The stories of LGBTQ Kansans and their fight for acceptance told in C.J. Janovy’s book “No Place Like Home,” will now be shared in a documentary.
“I got about 50 pages into the book when I knew this was a documentary,” said Sam Zeff, the producer of the film and colleague of Janovy’s at KCUR.
Janovy, a journalist for KCUR and former editor for The Pitch, published the book “No Place Like Home: Lessons in Activism from LGBT Kansas” in the University Press of Kansas in January 2018. The book examines why LGBTQ Kansans choose to stay in a stereotypically “red state” and take up the call of activism.
The documentary is a Do Good Productions film, a nonprofit Kansas-based production company, and is directed by Kevin Willmott, professor of film and media studies at the University and current Oscar nominee.
The team recently released a trailer for the film, which Zeff produced. The trailer shares the story of Sandra Stenzel, the former director of Economic Development in Trego County, who was fired shortly after speaking publicly against a proposed amendment to ban gay marriage.
“As soon as I started reading Sandra Stenzel’s story, I knew that this could be a very powerful film,” Zeff said. “The characters in the book are unbelievable. The stories that they tell are poignant — they’re important even in contemporary politics.”
Janovy said she and Stenzel have stayed in close touch since they began talking for the book in 2013, so their on-camera interviews were just another conversation of which they’ve had many, Janovy said.
“I know how powerful her story is, and she told it so well on film that I think she’s getting a whole new round of attention because the trailer’s out,” Janovy said.
Janovy said the documentary will pick up where the book left off. While they plan to interview some people included in the book, Janovy said they will incorporate additional reporting she wasn’t able to add in the book, such as the election of Sharice Davids, the first openly LGBTQ Kansan elected to Congress.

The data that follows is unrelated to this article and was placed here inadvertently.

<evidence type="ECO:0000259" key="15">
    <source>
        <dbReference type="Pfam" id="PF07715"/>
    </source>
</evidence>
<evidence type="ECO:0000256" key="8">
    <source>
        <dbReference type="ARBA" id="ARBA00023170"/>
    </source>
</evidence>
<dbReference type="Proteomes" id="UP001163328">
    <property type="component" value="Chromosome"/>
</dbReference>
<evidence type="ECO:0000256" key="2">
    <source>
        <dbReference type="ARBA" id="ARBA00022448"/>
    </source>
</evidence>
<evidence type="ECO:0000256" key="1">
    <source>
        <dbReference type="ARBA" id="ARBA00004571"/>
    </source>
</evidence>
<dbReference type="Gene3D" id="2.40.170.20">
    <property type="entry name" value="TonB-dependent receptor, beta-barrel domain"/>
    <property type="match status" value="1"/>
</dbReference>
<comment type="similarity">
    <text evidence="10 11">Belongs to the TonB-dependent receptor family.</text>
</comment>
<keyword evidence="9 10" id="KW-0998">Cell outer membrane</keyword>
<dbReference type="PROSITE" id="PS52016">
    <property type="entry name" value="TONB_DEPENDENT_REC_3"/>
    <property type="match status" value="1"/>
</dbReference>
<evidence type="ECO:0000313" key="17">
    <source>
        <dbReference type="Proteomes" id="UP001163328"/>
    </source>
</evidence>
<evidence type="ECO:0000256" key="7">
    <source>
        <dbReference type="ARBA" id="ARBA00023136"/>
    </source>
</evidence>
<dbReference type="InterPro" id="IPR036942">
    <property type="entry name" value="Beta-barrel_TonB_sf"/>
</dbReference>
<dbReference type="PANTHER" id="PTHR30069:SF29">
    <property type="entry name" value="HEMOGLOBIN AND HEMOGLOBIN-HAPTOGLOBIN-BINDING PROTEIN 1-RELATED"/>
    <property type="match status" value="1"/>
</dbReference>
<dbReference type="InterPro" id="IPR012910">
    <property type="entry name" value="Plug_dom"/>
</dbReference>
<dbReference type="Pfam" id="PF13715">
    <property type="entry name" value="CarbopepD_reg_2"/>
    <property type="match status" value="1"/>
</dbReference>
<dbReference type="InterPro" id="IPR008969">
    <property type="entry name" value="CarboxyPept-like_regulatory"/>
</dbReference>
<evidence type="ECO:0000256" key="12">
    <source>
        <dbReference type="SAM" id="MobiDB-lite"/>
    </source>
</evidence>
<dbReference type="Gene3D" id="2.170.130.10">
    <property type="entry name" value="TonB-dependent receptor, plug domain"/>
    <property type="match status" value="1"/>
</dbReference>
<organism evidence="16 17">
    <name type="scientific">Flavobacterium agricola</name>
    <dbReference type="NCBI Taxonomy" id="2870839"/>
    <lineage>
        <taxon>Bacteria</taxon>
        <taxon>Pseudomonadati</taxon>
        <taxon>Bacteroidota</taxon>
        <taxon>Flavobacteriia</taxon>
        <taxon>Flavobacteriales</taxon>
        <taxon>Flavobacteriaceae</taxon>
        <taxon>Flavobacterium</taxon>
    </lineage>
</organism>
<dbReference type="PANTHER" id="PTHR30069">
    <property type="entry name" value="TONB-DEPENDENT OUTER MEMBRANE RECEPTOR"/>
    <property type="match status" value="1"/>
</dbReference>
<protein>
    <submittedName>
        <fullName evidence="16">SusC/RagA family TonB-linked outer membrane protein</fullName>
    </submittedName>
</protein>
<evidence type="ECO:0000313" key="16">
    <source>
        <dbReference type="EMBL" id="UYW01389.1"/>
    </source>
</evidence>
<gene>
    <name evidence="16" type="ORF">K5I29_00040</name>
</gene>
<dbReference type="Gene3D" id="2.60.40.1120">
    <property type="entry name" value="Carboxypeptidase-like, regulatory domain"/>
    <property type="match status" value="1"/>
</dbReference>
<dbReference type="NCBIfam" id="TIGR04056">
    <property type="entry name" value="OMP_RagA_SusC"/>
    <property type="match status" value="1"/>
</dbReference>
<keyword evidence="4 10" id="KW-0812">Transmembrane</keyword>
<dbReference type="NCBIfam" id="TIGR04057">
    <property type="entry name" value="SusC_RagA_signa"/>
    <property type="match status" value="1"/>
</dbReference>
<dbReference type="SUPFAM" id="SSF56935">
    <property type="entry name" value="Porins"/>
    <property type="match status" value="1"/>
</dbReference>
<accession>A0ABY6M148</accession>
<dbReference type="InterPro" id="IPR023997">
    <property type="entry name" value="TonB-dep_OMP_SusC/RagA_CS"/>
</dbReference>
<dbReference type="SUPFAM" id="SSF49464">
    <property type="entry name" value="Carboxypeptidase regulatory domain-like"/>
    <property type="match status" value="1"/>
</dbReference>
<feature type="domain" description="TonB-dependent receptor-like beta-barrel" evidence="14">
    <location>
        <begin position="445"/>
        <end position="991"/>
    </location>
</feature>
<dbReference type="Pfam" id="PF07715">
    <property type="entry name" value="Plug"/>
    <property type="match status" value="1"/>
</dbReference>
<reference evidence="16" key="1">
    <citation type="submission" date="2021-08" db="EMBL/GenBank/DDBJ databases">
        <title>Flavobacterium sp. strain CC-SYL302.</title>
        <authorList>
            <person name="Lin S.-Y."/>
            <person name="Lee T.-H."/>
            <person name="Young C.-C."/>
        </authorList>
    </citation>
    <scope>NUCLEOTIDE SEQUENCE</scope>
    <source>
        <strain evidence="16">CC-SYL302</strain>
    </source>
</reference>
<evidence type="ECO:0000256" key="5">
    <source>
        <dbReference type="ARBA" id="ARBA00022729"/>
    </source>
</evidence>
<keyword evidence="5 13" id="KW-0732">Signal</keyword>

“My hope is that the film will introduce viewers to some of the people in the book — we can’t tell every story — but then show how that foundation of activism has really moved forward in the last couple of years,” Janovy said.
The film doesn’t have an official expected release date, but Zeff said they have a goal of finishing it by the end of this year or early next year.
Zeff said they’ve shot a few interviews and plan to shoot more, but they plan to focus their current efforts on fundraising for the film.
“Fundraising for this film — because it’s so important, because it is so compelling — won’t be impossible,” Zeff said.
The trailer ends with “Home is a Complicated Place,” which Janovy discusses in her book. The LGBTQ Kansans could have gone anywhere, but they chose to stay in their home state.
“Kansans have a really powerful story to tell when it comes to the LGBTQ movement,” Janovy said. “Being such a stereotypically red state, being home of the Westboro Baptist church, it takes an especially tough person to live here and be active here."